Anopla are a class of marine worms of the phylum Nemertea, characterized by the absence of stylets on the proboscis, the mouth being below or behind the brain, and by having separate openings for the mouth and proboscis. The other class of Nemertea are the Enopla. Although Anopla is a paraphyletic grouping, it is used in almost all Scientific classifications. Anopla is divided into two orders: Palaeonemertea and Heteronemertea.
Palaeonemertea may be para- or polyphyletic, consisting of 3-5 groupings and totalling about 100 species. These worms have several apparently simple features and, as their name suggests, they are often considered to be the most primitive nemerteans. The primary body-wall musculature consists of an outer circular stratum overlying a longitudinal stratum. The group includes genera such as Cephalothrix in which the nerve cords are inside the body-wall longitudinal muscle, and Tubulanus, in which the nerve cords are between the outer circular muscle and the epidermis. Tubulanids are commonly encountered in rocky areas of intertidal zones in the northern hemisphere. They are often bright orange or have very distinctive banding and or stripes and can be many meters long, although only a few mm thick.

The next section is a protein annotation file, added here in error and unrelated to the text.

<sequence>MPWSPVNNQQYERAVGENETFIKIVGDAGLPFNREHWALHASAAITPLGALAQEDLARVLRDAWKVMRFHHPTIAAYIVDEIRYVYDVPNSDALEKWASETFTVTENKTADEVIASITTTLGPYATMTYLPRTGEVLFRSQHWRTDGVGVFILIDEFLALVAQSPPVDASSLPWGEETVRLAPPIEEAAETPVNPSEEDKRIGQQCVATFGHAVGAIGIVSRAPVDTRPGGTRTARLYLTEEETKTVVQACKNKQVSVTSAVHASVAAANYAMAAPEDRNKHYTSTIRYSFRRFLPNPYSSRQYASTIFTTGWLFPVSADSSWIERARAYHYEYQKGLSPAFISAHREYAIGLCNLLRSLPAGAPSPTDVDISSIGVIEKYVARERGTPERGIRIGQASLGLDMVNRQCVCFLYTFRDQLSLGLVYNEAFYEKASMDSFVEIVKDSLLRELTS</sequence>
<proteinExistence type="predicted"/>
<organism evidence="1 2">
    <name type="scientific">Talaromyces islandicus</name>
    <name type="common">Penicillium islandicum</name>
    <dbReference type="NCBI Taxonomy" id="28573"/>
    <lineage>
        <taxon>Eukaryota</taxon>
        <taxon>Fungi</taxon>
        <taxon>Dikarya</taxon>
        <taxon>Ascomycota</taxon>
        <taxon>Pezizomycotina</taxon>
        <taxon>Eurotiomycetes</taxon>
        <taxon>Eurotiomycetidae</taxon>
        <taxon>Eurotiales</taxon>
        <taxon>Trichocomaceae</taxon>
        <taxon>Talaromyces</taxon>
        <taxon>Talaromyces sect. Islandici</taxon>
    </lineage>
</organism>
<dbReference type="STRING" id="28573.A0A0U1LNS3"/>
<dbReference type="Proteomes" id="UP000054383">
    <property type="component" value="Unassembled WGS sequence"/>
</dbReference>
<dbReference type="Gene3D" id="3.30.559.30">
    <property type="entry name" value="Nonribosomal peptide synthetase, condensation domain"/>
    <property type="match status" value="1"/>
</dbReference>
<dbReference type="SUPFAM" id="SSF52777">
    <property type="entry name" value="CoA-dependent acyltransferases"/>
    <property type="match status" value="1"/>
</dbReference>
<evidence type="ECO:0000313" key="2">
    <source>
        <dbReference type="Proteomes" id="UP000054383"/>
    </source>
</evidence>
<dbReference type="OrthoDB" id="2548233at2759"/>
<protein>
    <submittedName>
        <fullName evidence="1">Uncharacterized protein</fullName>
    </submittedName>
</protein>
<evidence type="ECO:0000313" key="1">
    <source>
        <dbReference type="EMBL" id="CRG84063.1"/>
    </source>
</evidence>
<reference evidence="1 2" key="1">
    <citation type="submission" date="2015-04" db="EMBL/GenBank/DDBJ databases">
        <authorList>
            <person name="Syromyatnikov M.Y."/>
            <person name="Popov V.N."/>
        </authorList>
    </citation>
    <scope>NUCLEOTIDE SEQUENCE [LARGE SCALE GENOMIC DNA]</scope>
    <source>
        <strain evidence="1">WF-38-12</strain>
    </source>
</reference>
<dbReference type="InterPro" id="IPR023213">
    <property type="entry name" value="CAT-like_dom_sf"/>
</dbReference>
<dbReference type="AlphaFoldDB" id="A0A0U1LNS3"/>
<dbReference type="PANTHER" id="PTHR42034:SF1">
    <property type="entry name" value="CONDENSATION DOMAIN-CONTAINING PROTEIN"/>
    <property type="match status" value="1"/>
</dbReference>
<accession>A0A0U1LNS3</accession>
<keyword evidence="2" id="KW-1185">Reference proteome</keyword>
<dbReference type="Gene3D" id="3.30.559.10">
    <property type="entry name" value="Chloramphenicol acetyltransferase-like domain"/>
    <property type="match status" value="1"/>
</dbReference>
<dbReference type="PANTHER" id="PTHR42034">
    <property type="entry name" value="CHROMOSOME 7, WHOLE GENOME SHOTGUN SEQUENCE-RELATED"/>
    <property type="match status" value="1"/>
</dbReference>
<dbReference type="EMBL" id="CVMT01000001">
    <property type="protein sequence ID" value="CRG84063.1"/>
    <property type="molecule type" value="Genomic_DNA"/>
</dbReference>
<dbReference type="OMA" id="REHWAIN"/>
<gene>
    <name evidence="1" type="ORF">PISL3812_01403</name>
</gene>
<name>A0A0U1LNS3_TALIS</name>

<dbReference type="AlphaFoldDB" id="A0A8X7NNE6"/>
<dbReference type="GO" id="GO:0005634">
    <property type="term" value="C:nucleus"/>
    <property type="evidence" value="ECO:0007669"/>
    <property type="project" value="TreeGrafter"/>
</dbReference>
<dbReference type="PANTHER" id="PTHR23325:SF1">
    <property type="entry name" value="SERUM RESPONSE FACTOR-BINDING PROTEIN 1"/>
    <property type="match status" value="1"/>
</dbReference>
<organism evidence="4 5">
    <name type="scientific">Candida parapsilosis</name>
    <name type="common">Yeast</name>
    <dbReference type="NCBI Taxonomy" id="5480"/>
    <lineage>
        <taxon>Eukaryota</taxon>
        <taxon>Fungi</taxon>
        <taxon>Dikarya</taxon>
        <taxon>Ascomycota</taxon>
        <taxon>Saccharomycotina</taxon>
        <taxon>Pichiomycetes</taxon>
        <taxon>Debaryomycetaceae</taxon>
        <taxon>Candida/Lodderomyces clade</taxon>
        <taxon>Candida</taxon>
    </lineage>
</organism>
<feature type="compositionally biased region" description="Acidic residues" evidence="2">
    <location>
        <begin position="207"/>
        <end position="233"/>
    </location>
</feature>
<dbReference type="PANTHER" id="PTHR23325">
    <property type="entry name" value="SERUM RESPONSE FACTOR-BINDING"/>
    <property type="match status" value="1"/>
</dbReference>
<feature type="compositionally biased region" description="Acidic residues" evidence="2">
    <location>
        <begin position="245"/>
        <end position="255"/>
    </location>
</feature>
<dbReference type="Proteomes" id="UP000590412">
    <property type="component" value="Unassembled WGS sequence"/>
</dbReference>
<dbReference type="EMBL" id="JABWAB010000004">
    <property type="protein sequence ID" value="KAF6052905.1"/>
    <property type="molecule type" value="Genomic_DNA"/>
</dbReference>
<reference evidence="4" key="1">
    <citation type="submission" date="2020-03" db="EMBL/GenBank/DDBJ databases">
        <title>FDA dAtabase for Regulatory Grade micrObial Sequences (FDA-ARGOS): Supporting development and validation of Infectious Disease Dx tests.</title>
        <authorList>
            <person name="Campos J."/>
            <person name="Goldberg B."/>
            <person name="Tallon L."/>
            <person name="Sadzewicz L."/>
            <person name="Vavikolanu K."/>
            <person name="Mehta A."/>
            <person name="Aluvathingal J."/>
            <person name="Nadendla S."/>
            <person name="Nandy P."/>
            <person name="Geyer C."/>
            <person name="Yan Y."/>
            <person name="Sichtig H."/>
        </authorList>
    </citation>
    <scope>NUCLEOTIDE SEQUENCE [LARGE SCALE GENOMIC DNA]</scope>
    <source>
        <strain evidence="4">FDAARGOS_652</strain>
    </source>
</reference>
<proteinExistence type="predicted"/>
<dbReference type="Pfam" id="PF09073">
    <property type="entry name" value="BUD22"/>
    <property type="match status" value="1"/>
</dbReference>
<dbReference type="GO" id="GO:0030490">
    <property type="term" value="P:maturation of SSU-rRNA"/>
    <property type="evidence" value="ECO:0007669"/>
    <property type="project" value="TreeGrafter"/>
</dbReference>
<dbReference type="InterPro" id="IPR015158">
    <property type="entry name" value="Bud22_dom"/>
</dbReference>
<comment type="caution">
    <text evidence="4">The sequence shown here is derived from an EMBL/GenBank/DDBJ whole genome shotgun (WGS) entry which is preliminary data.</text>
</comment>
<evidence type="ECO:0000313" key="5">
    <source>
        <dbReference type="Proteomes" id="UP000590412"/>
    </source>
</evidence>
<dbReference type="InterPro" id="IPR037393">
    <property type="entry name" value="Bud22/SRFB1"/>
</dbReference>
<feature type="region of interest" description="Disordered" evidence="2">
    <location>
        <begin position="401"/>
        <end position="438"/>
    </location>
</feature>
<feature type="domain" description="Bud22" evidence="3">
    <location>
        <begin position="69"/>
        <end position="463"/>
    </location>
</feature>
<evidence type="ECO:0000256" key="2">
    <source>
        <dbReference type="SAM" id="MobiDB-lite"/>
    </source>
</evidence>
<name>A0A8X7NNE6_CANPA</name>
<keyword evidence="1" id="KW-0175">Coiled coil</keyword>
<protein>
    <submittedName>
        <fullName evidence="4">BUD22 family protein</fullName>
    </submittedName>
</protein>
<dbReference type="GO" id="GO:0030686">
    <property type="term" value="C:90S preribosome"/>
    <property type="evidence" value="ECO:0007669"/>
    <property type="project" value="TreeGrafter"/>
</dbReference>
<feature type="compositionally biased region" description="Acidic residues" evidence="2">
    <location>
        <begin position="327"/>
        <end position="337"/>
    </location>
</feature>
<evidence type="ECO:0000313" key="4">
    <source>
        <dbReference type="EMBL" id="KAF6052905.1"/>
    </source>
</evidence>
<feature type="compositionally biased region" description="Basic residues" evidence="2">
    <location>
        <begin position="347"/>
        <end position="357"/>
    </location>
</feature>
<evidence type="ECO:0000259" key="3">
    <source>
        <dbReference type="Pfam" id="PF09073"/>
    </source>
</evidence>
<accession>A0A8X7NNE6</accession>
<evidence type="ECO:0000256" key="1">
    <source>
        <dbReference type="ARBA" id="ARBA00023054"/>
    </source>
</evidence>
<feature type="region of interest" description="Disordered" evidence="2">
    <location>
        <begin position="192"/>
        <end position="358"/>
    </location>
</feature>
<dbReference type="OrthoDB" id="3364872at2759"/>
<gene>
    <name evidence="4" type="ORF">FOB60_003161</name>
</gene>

Heteronemertea is a monophyletic grouping of about 500 species, containing genera such as Lineus and Cerebratulus and including the largest and most muscular nemerteans. Almost all heteronemerteans have three primary body-wall muscle strata, an outer longitudinal, middle circular, and inner longitudinal. The lateral nerve cords are outside the circular muscle, as in palaeonemerteans, but separated from the epidermis by the usually well-developed outer longitudinal muscle.
A third subclass of Anopla called the Archinemertea was determined to be paraphyletic and is no longer used by most authors. A trace fossil genus called Archisymplectes from the Pennsylvanian found in central Illinois was formerly placed in this subclass, but is now considered a Palaeonemertea, if indeed it is an Anopla.